By LA Weekly
By Henry Rollins
By Weekly Photographers
By Shea Serrano
By Nate "Igor" Smith
By Dan Weiss
By Erica E. Phillips
By Kai Flanders
Kenneth James Gibson is a living conspiracy theory, stubbornly clinging to the pop ether like a Tom Cruise rumor. Local underground dwellers have heard of him for sure, but it’s hard to find his factual basis. It’s almost as if you have to file a Freedom of Information Act request to produce his corpus. He’s not necessarily wily on purpose. But he’s performed under so many guises, recorded for so many little indie labels, and deejayed at so many subterranean parties, he’s a moving target.
Gibson thrives online, at least. You might find footage of him, under his nom de DJ [a]pendics.shuffle, spinning (or pressing buttons behind his laptop, rather) at a Droid Behavior warehouse party. His releases flourish on the database Discogs.com, where he’s listed under seven — count ’em — aliases. I heard about him in an interview with DJ Kazell last year. The spinner mentioned Gibson as part of a rising wave of techno artisans in L.A., “an amazing group of talent here that’s ready to explode globally.”
It makes for a tidy story line: Kenneth James Gibson, 35, is a core and cutting-edge voice in L.A.’s burgeoning techno community, one of a handful of artists, including John Tejada, David Alvarado, Acid Circus, putting the city on the map by producing innovative music. His dub-driven tech-house, produced mainly under his [a]pendics.shuffle, Reverse Commuter and Dubliner guises, is up-to-the-minute, Humboldt-hazy goodness, minimal in its melody, maximal in bottom end, West Coast in its laid-back sway.
Gibson produces more beats than an EKG machine. “My whole thing is sort of chaotic and crazy,” he admits.
As Reverse Commuter, he dropped his Exposed full-length in April on DJ Three’s Hallucination Limited label, and he’s just put out an [a]pendics.shuffle EP, Endangered Emergencies, on the Persistencebit label. Culprit, a label recently launched by L.A. techno trio Droog, has ordered up a full-length from Gibson. And he just wrapped up a series of remixes for star DJ Damian Lazarus to use in the Brit’s live sets. The yet-to-be-released rerubs are based on Lazarus’ new album, Smoke the Monster Out, which just came out on Booka Shade’s Get Physical label. Lazarus moved from London to L.A. last year and immediately hooked up with Gibson to work on music.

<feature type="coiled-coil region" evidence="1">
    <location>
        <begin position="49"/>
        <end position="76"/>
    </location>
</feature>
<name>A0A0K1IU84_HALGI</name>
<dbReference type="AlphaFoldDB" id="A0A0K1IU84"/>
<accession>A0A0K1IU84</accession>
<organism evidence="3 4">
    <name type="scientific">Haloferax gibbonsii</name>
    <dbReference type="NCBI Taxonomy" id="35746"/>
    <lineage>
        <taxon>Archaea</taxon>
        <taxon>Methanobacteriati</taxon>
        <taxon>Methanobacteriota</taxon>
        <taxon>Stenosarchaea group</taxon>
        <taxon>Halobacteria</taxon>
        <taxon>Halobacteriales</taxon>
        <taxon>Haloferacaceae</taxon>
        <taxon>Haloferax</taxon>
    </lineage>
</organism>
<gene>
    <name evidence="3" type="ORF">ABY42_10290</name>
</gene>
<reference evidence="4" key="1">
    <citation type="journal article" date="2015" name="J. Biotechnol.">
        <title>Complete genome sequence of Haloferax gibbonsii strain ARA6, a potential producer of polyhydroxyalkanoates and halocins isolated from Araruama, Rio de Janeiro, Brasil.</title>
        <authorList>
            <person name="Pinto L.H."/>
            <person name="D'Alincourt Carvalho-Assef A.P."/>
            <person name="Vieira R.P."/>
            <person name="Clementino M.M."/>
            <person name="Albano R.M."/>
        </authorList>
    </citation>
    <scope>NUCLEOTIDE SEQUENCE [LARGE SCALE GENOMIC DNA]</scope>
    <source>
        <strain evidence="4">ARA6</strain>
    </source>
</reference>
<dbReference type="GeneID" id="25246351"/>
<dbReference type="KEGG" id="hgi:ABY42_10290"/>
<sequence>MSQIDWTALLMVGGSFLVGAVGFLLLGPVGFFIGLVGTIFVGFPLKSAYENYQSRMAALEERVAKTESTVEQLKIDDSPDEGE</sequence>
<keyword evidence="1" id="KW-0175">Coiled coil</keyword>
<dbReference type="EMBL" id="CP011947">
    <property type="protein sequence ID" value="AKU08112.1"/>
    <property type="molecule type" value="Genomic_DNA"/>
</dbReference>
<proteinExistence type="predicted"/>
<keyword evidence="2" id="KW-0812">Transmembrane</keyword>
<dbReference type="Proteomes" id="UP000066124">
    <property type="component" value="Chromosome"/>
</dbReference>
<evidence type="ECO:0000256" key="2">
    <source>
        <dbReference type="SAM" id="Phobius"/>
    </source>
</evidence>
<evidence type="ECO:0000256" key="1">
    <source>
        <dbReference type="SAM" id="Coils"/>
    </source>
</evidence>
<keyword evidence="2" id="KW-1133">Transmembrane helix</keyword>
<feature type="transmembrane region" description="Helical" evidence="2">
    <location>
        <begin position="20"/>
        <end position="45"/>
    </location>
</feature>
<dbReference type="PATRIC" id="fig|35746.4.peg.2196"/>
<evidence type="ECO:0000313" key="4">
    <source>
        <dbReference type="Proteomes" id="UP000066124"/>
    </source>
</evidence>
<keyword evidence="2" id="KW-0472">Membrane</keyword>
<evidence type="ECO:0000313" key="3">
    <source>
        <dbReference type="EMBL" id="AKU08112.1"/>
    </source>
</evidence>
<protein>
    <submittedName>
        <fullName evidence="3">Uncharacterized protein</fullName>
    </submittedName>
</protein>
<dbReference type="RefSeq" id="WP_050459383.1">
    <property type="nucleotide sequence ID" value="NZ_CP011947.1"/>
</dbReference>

“I was moving here and I wanted to find someone local” for remixing, Lazarus says. “I decided to get in touch with [a]pendics. I had never spoken to him before, but I had a close affinity with a lot of his music. Literally, the day after I made that decision, I got an e-mail from him saying that he heard I was moving to L.A. — if I needed anything, to contact him. He even offered a place to stay.”
Gibson’s a man with no manager and no one label to call home. Certainly, Lazarus, Droid Behavior and the Compression party series have helped to pull Gibson from obscurity and into L.A.’s techno-resurgence spotlight by booking him and promoting him.
“Every time he plays, his sound evolves,” says Compression founder Robert Pointer. “It’s tribal, deep and, probably like an aspect of his personality, twisted. He has a driving groove that is rooted in techno, but he’s developed a sense of the atmospheric and musical flair that really moves the audience. I’m hoping for the day when L.A. is seen as musically relevant as the major cities around the world noted for techno — like Berlin and Stockholm. People like John Tejada and Ken will be on the forefront of why that has taken place.”
Gibson was born near Toronto and raised in El Paso. His father taught him to play guitar, and by the time he was 19 he had convinced a girlfriend to buy him a four-track recorder. The girl is gone, but the love affair with cut-and-paste noise remained, even as Gibson formed a post-punk band with art-industrial elements, Furry Things, which moved to L.A. from Austin, Texas, in the late 1990s. He says King Coffey of the Butthole Surfers gave him his first sampler, inspiring him to be more digital in his sideline music. When the new millennium dawned and the band was long gone, Gibson was a solo artist anew.
Then the L.A. techno resurgence landed on him. While he’s been received and even recruited by the leaders of the L.A. bleep-osphere, Gibson remains elusive. Ask him and he’ll say his sound is more house than techno. And don’t get him started about his art-rock band, Bell Gardens, which signed recently to Lazarus’ imprint Parkside Rebels. Techno, in fact, is just one of many avenues Gibson navigates.
“I’ve never been part of any specific scene,” he says. “I’m a part of a little bit of everything.”
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